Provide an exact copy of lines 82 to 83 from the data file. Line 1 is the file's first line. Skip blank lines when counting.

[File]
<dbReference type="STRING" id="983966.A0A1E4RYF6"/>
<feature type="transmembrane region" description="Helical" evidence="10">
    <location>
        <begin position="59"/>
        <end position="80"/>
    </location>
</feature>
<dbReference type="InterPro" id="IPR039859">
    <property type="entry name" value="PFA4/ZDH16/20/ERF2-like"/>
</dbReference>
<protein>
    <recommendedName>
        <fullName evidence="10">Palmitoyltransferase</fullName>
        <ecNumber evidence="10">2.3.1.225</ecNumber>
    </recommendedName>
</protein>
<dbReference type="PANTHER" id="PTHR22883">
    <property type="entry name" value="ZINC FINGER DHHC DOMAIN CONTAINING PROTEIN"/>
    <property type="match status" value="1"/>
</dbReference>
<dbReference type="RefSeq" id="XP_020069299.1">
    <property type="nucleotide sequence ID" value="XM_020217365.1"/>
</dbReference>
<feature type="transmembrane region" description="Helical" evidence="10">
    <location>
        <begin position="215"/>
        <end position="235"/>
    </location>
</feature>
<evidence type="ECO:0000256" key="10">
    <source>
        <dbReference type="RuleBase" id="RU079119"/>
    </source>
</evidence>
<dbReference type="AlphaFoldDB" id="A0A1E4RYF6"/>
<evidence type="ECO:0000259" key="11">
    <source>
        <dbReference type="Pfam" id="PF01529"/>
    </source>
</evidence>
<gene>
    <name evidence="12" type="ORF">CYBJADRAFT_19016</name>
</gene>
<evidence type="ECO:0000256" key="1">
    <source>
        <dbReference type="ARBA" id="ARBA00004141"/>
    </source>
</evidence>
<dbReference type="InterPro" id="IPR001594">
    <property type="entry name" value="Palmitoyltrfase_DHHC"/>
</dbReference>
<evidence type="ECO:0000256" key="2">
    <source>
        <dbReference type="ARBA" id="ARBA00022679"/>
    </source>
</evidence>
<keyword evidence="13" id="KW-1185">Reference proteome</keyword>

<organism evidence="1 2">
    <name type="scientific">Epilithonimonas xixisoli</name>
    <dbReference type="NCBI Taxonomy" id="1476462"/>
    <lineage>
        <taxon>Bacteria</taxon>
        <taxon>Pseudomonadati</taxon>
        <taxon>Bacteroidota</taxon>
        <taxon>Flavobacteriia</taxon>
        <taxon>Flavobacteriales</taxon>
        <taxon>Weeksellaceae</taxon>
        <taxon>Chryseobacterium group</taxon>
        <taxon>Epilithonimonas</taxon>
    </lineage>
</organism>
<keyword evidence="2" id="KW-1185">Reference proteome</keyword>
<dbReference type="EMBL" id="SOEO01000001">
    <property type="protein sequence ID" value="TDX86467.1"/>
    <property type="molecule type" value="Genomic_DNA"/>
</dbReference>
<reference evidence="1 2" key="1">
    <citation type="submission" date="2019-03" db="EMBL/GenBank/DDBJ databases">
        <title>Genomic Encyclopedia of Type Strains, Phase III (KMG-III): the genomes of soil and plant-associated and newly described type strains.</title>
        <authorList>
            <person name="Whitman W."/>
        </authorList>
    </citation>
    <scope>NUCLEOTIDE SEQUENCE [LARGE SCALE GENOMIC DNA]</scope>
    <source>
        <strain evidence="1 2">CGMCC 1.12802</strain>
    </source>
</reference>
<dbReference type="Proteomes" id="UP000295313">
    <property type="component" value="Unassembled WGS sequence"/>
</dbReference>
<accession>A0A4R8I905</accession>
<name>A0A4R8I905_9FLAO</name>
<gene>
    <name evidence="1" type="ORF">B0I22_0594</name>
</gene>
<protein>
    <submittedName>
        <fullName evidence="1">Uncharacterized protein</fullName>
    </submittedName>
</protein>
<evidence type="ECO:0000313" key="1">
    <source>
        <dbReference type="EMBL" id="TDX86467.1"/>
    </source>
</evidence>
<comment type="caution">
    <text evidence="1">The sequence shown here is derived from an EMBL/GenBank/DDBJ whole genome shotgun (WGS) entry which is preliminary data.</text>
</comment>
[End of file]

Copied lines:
        </authorList>
    </citation>